2. The author of Aan het Volk van Nederland
was, in fact, Joan Derk van der Capellen. The anonymously printed pamphlet was unique in Dutch political literature to that time because it appealed to the people of the Netherlands rather than to a province, city, or class. The pamphlet, which was clandestinely distributed across the Netherlands on the morning of 26 Sept. through the efforts of François Adriaan Van der Kemp, was an impassioned attack on the Orangist party and called for the Dutch people to rise in rebellion. It was immediately banned, copies were burned, and a reward offered for information
regarding the identities of the pamphlet’s author and those involved in its printing and distribution. Nevertheless, it was soon translated into English, French, and German. On 28 Aug. 1782 JA sent a copy of the English translation, An Address to the People of the Netherlands
, London, 1782, to Norton Quincy that is now in the collections of the Massachusetts Historical Society (
Adams Family Correspondence
; Simon Schama, Patriots and Liberators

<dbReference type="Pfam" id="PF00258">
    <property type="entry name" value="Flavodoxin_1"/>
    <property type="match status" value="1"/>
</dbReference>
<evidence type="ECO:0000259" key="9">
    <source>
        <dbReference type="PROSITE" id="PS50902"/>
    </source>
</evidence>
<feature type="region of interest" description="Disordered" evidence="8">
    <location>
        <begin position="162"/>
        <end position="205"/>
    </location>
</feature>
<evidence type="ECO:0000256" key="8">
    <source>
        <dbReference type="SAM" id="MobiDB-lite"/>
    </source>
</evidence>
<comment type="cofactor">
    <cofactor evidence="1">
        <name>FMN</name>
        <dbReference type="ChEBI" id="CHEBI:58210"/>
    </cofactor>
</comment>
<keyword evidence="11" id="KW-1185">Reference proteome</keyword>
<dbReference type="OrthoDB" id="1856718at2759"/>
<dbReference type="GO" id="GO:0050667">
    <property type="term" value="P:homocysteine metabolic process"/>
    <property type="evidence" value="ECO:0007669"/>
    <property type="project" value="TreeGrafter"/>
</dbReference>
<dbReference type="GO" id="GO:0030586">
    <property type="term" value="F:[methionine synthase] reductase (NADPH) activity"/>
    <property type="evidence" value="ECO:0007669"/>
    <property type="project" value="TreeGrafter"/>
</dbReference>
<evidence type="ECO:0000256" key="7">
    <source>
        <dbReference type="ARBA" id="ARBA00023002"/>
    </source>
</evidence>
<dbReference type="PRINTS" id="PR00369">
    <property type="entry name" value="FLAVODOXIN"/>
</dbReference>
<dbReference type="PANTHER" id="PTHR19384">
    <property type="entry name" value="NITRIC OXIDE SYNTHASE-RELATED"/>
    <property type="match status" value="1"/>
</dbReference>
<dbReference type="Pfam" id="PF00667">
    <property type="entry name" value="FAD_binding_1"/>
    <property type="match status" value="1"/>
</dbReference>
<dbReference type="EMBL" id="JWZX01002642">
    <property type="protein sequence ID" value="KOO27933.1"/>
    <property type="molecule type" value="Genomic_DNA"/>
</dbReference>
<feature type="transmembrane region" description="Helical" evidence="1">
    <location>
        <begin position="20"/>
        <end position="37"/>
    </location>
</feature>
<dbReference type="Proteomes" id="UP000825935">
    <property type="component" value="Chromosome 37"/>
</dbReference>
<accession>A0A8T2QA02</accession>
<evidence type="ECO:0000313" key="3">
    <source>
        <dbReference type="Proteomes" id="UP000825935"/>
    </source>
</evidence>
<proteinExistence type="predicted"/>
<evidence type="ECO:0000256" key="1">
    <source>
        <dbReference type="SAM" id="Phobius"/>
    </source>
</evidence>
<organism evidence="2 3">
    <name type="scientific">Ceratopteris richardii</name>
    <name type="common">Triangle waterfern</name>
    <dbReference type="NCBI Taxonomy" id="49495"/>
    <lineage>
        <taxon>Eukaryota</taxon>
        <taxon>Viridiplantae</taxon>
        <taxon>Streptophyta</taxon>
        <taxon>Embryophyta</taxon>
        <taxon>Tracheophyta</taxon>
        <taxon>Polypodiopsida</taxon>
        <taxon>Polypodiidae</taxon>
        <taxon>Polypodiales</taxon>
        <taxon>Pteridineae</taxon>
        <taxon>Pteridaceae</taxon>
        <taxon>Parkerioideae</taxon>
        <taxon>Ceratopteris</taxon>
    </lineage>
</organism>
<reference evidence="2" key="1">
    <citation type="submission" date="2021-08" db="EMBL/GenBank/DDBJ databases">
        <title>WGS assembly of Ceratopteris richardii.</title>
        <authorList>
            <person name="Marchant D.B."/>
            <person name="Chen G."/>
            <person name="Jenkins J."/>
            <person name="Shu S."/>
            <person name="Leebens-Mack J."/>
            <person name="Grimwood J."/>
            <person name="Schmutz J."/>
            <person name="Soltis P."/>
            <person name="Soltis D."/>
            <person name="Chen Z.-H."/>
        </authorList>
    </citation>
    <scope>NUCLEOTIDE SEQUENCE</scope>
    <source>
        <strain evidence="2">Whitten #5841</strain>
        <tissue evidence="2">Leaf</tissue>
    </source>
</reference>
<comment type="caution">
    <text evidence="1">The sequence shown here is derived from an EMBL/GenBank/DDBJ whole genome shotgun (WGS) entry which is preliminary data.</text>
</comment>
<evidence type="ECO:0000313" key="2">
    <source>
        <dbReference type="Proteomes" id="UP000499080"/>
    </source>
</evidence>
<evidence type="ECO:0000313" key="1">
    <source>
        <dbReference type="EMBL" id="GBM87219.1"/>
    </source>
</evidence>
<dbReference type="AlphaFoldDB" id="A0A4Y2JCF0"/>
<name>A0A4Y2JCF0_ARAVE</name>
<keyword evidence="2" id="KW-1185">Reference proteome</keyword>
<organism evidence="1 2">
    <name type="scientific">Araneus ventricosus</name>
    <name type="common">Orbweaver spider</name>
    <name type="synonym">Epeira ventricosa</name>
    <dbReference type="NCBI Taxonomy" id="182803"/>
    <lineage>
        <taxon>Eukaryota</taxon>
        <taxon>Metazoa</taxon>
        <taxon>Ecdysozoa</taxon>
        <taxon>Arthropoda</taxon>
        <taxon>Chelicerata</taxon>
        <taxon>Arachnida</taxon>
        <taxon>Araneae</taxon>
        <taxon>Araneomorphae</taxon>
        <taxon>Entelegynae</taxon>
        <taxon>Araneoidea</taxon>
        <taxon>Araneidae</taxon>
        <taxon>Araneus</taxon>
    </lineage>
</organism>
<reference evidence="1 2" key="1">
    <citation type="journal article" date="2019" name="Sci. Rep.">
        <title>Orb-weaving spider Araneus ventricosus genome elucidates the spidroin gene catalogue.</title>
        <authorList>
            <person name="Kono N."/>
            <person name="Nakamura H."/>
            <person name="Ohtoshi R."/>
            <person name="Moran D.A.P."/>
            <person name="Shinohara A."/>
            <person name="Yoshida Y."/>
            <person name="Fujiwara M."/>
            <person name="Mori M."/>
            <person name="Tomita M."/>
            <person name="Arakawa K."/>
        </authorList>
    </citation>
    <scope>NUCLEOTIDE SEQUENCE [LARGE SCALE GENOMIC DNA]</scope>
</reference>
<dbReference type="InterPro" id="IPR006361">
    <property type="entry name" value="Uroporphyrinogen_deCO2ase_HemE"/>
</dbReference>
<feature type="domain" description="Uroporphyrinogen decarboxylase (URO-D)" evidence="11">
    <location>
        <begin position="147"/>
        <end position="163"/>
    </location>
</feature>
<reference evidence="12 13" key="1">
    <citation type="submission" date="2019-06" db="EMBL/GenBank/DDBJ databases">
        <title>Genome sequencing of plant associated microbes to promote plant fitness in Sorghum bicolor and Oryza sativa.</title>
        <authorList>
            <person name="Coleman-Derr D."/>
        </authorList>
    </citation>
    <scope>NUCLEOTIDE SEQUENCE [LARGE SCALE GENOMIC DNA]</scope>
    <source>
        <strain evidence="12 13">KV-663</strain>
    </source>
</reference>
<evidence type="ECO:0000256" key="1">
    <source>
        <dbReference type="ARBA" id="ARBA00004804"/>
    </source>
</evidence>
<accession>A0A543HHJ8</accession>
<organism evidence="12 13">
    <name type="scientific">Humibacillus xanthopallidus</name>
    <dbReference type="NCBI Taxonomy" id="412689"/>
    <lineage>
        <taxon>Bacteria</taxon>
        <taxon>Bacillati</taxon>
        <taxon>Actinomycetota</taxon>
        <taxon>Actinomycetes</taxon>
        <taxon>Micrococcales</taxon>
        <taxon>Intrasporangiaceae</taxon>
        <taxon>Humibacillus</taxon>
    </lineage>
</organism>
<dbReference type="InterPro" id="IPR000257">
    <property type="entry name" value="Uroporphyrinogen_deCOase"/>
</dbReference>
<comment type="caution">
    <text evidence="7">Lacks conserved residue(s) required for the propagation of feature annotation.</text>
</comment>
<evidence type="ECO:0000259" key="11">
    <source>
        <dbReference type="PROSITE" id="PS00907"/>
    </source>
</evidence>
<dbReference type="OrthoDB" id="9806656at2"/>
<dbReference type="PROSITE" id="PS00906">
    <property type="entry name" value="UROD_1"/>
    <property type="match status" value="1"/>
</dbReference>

, N.Y., 1977, p. 64, 66–67; I. Leonard Leeb, The Ideological Origins of the Batavian Revolution
, The Hague, 1973, p. 136–137, 155–160).
Van der Capellen specifically refers to two passages in the pamphlet on pages 7–9 and 24–25 of the Dutch edition and pages 11–14 and 43–44 of the English edition. In the first, he equated the successful effort of William I and allied nobles in 1563 and 1564 to remove Antoine Perrenot, Cardinal Granvelle, as the chief advisor of Margaret of Parma, governess-general of the Netherlands, with the Patriot’s struggle in 1781 to remove the Duke of Brunswick as William V’s chief advisor (Geoffrey Parker, The Dutch Revolt, rev. edn., N.Y., 1985, p. 44–55). In the second passage he compared the States General’s refusal in 1650 to recognize Walter Strickland as ambassador from the Commonwealth of England with the States General’s refusal to recognize JA as minister from the United States. In both instances the Orangists ignored the interests of the Dutch republic in forming an alliance with fellow republicans (Pieter Geyl, Orange and Stuart, 1641–1672, transl. Arnold Pomerans, London, 1969, p. 83–85).